FCC push to regulate news draws fire

Sara Jerome
The Hill

Rep. Joe Barton (R-Texas) pushed back on Monday against a contention by a Democratic FCC commissioner that the government should create new regulations to promote diversity in news programming.

Barton was reacting to a proposal made last week by FCC Commissioner Michael Copps, who in a speech suggested that broadcasters be subject to a new “public values test” every four years.

“I hope … that you do not mean to suggest that it is the job of the federal government, through the [FCC], to determine the content that is available for Americans to consume,” Barton wrote Monday in a letter to Copps.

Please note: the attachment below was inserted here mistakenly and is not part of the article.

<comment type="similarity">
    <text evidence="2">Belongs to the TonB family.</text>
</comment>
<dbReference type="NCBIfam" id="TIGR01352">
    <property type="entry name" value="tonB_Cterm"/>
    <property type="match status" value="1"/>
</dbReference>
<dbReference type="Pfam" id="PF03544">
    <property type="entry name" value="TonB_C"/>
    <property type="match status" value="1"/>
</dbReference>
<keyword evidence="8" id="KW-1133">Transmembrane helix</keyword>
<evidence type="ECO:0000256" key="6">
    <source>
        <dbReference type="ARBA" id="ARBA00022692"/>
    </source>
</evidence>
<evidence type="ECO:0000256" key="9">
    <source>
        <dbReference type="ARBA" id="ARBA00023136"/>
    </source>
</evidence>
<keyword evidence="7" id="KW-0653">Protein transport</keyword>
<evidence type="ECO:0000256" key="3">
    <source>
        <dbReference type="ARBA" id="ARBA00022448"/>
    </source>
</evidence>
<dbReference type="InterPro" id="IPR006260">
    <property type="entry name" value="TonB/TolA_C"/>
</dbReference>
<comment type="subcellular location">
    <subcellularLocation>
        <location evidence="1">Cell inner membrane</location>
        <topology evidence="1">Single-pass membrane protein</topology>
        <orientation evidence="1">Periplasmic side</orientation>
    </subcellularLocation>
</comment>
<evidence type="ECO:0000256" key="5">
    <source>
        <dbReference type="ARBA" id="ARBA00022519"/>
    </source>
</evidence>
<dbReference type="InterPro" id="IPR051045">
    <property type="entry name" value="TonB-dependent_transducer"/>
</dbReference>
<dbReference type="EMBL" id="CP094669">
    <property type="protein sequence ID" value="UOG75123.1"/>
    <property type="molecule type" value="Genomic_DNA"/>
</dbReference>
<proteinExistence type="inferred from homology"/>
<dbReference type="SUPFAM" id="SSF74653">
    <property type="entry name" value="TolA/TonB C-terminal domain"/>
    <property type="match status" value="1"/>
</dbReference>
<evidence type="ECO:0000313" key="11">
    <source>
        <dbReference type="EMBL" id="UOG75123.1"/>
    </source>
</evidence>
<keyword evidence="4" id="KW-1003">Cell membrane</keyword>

Copps had suggested that the test would make a broadcaster’s license renewal contingent upon proof that they meet a prospective set of federal criteria.

He said outlets should be mandated to do the following: prove they have made a meaningful commitment to public affairs and news programming, prove they are committed to diversity programming (for instance, by showing that they depict women and minorities), report more to the government about which shows they plan to air, require greater disclosure about who funds political ads and devote 25 percent of their prime-time coverage to local news.

The regulations would apply to all news outlets operating on the public airwaves.

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